It is common practice for employers engaging in a reduction in force ("RIF") to condition receiving severance benefits on the signing of a release. A recent Tenth Circuit decision has imposed a requirement that may call into question the validity of releases under the Age Discrimination in Employment Act (the "ADEA"). If your company does not include selection criteria for a program-wide downsizing in its disclosures to affected employees, your waiver may be ineffective with respect to claims under the ADEA.
Requirements For A Valid Release
In 1990, Congress enacted the Older Workers Benefit Protection Act (the "OWBPA") as an amendment to the ADEA. The OWBPA resolved disagreements among the courts as to the appropriate standard to determine whether a waiver of rights under the ADEA was "knowing and voluntary." Accordingly, the OWBPA imposes specific requirements for releases covering ADEA claims. As specified in the law, "an individual may not waive any right or claim under [the ADEA] unless the waiver is knowing and voluntary. [A] waiver may not be considered knowing and voluntary unless at a minimum it satisfies certain enumerated requirementsÉ" 29 U.S.C. § 626(f)(1). If the release is offered in connection with an exit incentive or other employment termination program, the OWBPA requires, inter alia, that employees be provided with information relating to the job titles and ages of those eligible for the program and the corresponding information relating to employees in the same job titles who were not eligible or not selected for the program. Additionally, other circumstances, outside the express statutory requirements, may impact whether a waiver under the OWBPA is knowing and voluntary.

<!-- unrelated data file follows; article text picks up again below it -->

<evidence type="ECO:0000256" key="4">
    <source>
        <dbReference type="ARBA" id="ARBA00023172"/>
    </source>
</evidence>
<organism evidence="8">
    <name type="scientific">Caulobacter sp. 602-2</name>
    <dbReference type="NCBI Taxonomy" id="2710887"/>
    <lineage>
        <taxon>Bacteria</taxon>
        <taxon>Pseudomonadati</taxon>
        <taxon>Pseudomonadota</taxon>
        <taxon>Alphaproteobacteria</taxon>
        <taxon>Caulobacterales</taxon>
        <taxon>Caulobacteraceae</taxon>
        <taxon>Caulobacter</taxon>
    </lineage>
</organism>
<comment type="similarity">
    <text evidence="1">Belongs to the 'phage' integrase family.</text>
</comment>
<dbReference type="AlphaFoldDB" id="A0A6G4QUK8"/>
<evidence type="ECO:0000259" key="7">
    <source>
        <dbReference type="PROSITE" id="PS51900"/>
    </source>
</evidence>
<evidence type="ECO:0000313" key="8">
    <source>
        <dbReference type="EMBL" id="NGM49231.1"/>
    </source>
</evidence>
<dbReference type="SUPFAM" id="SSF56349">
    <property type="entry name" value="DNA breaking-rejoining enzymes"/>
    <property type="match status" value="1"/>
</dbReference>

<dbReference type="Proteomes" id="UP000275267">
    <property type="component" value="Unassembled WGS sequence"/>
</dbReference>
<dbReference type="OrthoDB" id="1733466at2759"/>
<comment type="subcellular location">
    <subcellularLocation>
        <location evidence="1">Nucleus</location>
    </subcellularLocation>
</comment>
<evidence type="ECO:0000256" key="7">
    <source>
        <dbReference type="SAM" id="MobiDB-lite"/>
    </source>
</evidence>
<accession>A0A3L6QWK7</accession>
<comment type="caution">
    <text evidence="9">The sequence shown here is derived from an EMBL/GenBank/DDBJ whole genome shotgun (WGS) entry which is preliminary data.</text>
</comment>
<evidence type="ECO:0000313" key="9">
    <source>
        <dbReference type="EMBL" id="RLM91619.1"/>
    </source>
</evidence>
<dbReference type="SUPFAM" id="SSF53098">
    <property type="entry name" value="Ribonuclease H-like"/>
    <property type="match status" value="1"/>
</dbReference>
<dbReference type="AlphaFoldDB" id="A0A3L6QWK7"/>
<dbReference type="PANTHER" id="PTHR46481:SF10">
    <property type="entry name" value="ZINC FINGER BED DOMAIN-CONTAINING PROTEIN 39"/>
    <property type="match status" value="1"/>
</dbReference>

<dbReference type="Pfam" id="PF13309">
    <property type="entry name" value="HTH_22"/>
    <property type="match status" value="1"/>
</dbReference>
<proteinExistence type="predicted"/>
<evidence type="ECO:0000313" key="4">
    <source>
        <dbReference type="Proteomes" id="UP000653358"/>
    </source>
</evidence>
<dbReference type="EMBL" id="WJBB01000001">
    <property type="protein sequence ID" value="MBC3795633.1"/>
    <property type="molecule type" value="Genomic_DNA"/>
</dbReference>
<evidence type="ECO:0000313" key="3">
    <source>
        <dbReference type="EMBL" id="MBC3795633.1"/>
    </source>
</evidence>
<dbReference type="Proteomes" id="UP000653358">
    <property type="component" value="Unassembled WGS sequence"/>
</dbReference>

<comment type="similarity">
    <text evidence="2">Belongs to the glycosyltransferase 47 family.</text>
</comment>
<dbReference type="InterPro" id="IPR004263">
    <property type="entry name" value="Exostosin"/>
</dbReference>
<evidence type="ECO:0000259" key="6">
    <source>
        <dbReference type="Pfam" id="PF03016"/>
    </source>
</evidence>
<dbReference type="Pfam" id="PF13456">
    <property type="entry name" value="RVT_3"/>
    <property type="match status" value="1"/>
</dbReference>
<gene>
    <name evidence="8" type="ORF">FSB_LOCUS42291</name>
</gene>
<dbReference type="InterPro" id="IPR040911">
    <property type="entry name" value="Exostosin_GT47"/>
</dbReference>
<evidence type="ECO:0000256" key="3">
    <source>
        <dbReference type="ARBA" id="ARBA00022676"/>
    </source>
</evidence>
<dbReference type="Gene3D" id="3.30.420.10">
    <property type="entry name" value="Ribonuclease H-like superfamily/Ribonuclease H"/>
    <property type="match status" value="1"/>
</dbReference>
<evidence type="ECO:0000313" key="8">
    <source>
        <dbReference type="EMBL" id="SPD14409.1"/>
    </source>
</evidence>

Group Termination Program
What is a group termination program contemplated by the OWBPA? Unfortunately, the statutory text of the OWBPA does not define "exit incentive program or other employment termination program." According to the regulations, however, "'other employment termination program' refers to a group or class of employees who were involuntarily terminated and who are offered additional consideration in return for their decision to sign a waiver." 29 C.F.R. § 1625.22(f)(1)(iii)(A). Employers should treat reductions in forces as "other employment termination programs" for purposes of the OWBPA.
Kruchowksi v. The Weyerhaeuser Company1